Don Boudria LiberalMinister of State and Leader of the Government in the House of Commons

Mr. Speaker, this afternoon we will continue with the third reading debate on Bill C-27, the nuclear safety bill.

Then we will proceed to the consideration of Bill C-15B, the criminal code amendments, at report stage, followed by the third reading debate on Bill C-43, the technical amendments bill. Consideration of these bills will continue tomorrow.

For next week, which of course commences on January 28, we will resume the budget debate and we will proceed, as quickly as possible after the budget debate concludes, to the legislation emanating from the budget, in other words, the budget implementation bill or bills.

I want to take this opportunity to thank all hon. members and, in particular, the House leaders of various political parties, including those who have gone on to bigger and better things, for their continued co-operation during the entire year 200. They have made this year a productive legislative year. As a matter of fact it has been the most productive year in the five years that I have been House leader. It has been a banner year. I thank all hon. members for making it possible for the House, this parliament and this government to legislate in such an effective way on behalf of Canadians.

Committees of the HouseRoutine Proceedings

December 13th, 2001 / 12:45 p.m.
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Canadian Alliance

Jay Hill Canadian Alliance Prince George—Peace River, BC

Mr. Speaker, it is indeed a pleasure for me to rise and get this opportunity to address the motion before the House concerning the 10th report of the Standing Committee on Finance ironically called “Securing Our Future”.

In referring to the report itself, at the start of my remarks I would like to pay a special tribute to my colleague in the coalition from Kings--Hants and all the work he does as our finance critic in trying to hold this government accountable. Trying to do that is a huge job, as I am sure people out in the real world fully understand.

I would like to point out and perhaps read just a couple of excerpts from the report itself into the record. They show a clear difference of opinion between the approach taken by the Liberal government with its free spending ways, which the latest example of which is contained in the budget of this week, and the approach advocated by the PC/DR coalition. One of the recommendations states:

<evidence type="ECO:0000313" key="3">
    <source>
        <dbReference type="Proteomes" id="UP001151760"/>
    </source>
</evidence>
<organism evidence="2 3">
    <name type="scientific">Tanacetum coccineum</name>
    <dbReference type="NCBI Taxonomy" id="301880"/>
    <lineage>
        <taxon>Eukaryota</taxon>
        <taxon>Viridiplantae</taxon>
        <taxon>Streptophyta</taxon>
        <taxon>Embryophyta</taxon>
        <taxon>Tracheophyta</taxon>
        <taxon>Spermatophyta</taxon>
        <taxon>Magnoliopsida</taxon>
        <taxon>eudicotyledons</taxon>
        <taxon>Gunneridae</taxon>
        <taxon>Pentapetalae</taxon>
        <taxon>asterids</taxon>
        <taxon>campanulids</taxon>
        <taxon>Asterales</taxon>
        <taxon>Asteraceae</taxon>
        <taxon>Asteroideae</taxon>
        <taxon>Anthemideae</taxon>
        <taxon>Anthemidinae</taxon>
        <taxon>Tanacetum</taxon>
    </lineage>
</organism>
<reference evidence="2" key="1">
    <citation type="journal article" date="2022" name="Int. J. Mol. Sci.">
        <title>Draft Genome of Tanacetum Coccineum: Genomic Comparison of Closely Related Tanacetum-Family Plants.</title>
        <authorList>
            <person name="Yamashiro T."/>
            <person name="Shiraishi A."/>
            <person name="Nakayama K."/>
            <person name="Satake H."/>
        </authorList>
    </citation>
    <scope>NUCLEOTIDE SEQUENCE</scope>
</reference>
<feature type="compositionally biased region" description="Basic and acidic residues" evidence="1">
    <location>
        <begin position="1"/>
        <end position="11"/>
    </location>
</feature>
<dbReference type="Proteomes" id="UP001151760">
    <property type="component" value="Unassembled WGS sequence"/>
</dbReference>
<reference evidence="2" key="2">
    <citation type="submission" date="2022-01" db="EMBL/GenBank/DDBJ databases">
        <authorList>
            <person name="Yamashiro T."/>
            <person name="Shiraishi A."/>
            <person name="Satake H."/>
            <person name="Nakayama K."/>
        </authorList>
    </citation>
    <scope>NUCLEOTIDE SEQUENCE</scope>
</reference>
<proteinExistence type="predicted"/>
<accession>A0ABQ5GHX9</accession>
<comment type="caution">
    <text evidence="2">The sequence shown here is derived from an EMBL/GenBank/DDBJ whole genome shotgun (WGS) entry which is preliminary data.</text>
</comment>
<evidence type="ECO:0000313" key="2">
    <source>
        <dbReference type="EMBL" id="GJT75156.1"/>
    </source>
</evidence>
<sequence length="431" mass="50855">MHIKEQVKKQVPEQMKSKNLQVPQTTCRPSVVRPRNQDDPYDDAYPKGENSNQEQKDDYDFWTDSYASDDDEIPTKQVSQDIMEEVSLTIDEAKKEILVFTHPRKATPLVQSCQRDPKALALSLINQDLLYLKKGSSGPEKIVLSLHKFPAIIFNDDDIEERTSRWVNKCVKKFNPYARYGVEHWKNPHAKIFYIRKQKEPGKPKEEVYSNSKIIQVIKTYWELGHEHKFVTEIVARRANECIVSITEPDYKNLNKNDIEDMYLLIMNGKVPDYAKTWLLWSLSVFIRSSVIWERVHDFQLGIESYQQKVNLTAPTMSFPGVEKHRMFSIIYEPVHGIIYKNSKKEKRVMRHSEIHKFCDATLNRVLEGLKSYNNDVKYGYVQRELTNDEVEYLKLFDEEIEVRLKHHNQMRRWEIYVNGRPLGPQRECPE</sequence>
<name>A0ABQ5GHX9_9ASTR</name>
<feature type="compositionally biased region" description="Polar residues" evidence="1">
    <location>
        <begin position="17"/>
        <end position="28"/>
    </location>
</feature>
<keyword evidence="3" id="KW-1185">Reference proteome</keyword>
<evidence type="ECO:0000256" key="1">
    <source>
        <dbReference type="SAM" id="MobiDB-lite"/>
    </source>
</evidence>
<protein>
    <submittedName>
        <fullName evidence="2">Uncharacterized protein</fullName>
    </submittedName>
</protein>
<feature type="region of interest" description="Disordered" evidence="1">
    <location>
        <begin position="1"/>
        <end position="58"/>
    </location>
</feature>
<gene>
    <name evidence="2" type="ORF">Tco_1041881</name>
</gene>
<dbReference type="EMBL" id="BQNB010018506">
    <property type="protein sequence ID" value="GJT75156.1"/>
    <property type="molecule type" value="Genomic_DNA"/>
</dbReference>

The PC-DRC strongly supports recommendations to significantly increase resources for the Department of National Defence, the RCMP and CSIS.

I want to say that at the outset because the government did move in that area. All of us are aware that it has spent a considerable amount of time over the last few days bragging about what it calls its security budget. In a few moments I will to get why we have concerns about that.

While we support the general approach that we obviously need and have been calling for money to be funnelled to especially our armed forces for a number of years now, we have some concerns about the way in which this government will be held accountable for that spending. Another recommendation states:

The PC-DRC recommends implementation of an annual “Red Tape Budget” in addition to the annual spending budget. This would afford Parliament the opportunity to debate the regulatory burden on both Canadian business and individuals. The regulatory budget would detail the estimated total cost of each individual regulation, including the enforcement costs to the government and the compliance costs to individual citizens and businesses. A regulatory budget would help hold governments accountable for the full costs of their regulations and could prevent the current patchwork of redundant regulation that can stifle Canadian enterprise.